Saturday, 30 March 2013

Eiruvin 21a, b

I will only note the topics covered in this entry.  It was Shabbat when I finished reading and so I didn't record my thoughts; however, this was a juicier daf...

Daf 21a begins with continued discussions about boards surrounding wells and how people can carry water for animals to drink on Shabbat.  Huts used for watchmen can be used to determine the edge of a town. Laws clearly are based upon sociological realities, as the rabbis tell us about differences in Babylonia, "outside of Eretz Yisrael", and in Israel.  Finally,   we read commentary on meanings of verses from Psalms and Job.  All interpretations look at nature and G-d's creative majesty.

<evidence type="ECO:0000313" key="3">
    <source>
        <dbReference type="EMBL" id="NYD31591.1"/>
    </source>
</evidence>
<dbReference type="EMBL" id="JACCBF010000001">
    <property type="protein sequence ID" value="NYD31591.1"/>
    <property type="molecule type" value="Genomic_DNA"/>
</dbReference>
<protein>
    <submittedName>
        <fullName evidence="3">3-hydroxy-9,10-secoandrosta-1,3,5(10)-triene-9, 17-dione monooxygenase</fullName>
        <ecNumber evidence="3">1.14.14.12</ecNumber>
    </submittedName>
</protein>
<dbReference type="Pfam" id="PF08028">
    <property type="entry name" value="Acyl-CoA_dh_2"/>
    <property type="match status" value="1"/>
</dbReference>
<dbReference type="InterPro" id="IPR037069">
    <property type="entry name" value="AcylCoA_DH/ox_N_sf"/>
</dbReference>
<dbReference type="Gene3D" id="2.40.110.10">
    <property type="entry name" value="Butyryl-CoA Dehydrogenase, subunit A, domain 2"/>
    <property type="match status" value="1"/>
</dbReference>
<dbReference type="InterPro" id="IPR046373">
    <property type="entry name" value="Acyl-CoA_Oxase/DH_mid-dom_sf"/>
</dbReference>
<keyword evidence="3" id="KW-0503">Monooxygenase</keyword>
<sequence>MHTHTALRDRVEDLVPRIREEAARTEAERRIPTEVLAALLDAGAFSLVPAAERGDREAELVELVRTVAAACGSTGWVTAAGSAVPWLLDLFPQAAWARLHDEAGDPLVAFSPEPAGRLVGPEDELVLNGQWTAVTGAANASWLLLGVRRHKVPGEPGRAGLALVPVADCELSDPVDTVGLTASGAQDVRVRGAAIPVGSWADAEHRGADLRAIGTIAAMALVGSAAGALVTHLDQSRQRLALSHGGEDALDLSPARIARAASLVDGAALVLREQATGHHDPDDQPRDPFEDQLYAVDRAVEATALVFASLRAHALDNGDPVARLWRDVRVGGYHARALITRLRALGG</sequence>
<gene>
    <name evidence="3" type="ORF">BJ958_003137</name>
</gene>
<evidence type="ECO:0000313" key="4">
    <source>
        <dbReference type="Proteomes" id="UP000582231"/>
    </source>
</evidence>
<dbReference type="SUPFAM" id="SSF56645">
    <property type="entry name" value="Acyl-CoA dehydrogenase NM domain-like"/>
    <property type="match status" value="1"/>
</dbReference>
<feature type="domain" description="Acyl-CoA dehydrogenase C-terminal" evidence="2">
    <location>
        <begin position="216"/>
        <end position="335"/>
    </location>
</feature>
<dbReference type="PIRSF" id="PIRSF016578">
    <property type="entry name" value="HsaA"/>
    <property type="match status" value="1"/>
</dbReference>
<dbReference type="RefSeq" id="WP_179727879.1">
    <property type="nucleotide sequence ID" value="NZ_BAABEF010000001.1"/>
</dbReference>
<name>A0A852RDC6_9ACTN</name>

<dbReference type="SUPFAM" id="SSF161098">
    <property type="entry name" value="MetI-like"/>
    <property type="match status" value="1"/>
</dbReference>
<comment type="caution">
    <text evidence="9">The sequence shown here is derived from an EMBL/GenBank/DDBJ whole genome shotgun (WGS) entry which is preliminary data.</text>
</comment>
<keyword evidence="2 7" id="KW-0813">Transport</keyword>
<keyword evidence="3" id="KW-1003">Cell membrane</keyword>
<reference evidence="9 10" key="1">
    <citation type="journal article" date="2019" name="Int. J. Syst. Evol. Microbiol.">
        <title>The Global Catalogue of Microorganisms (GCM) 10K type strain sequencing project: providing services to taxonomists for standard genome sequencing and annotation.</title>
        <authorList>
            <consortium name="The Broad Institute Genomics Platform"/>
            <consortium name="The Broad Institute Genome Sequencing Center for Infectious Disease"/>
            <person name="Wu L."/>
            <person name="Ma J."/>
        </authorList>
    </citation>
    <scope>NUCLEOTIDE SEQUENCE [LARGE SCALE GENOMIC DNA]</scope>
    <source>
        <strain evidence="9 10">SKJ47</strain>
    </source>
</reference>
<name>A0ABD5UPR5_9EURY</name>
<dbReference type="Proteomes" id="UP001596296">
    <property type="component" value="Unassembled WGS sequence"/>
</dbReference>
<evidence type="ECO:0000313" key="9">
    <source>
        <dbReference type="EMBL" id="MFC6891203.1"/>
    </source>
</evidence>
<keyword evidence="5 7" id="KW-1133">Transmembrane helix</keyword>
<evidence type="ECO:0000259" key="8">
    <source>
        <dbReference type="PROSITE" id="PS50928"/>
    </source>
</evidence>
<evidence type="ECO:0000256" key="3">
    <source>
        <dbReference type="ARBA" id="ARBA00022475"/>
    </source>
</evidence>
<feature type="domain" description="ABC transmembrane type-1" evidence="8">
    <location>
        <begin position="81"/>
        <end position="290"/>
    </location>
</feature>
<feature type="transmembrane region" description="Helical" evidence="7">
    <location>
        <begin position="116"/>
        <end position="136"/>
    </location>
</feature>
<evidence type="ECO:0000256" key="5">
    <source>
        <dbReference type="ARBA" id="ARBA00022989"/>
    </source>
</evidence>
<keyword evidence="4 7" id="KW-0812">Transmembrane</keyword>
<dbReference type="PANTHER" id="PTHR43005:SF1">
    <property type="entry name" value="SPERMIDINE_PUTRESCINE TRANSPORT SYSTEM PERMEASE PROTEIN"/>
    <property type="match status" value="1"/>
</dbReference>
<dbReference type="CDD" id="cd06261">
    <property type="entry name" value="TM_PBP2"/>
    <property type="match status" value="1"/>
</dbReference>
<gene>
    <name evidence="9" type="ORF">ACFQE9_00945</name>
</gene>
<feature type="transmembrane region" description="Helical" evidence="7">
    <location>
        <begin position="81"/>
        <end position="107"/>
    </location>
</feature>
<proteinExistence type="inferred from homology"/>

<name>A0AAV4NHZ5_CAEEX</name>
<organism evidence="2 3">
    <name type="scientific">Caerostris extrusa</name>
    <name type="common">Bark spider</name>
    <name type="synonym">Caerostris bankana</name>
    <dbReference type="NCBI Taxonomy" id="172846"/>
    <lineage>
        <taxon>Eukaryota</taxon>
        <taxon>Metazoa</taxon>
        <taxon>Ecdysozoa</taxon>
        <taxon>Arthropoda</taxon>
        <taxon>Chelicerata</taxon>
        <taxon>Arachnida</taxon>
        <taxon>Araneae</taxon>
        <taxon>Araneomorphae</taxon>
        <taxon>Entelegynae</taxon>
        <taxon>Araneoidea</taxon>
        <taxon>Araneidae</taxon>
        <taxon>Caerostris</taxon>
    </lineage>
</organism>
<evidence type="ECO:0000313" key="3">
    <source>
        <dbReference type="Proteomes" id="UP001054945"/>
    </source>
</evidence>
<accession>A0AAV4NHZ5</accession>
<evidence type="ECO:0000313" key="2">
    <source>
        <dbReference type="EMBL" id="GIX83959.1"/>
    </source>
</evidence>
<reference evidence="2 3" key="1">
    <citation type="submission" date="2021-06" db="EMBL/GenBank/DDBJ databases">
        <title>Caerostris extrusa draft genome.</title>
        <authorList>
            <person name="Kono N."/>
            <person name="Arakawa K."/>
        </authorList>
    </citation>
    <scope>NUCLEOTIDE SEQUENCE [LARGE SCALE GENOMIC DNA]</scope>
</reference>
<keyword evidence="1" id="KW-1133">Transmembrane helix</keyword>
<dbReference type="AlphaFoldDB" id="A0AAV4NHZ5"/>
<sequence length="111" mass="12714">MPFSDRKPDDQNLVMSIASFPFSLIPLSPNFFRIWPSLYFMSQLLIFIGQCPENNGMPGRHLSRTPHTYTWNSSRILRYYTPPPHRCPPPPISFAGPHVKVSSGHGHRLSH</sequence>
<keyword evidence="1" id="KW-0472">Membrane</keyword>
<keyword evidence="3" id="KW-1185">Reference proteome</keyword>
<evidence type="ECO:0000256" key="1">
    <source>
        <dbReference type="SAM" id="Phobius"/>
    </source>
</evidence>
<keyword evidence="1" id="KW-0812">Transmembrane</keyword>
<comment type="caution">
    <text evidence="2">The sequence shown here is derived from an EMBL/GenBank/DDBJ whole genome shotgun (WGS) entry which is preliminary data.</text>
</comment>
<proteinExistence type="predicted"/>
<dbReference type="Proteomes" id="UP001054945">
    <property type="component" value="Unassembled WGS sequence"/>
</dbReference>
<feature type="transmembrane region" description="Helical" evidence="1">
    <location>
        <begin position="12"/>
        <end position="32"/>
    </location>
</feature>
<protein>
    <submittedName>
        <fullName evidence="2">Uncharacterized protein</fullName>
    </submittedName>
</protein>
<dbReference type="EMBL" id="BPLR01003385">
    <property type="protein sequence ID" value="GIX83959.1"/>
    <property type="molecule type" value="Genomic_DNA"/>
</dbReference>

Daf 21b begins with explaining a continuation of that interpretation.  One verse, "and at our doors are all manner of choice fruits" is interpreted so that women's vaginas are thought of as 'passageways'.  One option suggests that women are the fruit, and we tell our husbands about the passageways.  Another suggests that women bind our passageways to save them for only our husbands. All of these interpretations are based on word play.  Further along,  Consequences are compared regarding reading books, following the halacha as decreed by sages (or potentially facing death), and attempting to follow all of the words in the Oral Torah.  Mocking the Torah may be punishable by being sentenced to boiling excrement.  Or perhaps mediating on the Torah is comparable to the experience of eating meat.  In prison, Rabbi Akiva complains about the lack of water for drinking, but uses water for hand washing.  He prefers to die rather than to ignore the teaching of his colleagues.  How much more so should we follow their teachings?!  Verses from the Song of Songs are interpreted.  As we know so well, each verse, so beautifully and articulately crafted about lovers, is interpreted as referring to G-d's love for the Jewish people.  In fact, one famous verse,"Let us go out into the fields" actually refers to G-d showing us the loving, intensive work of Torah scholars as they live in poverty and distress.  Finally, some of King Solomon's word are interpreted as well, this time proving that every the letters, words, and phrases of Torah are beyond counting and beyond our true understanding.  

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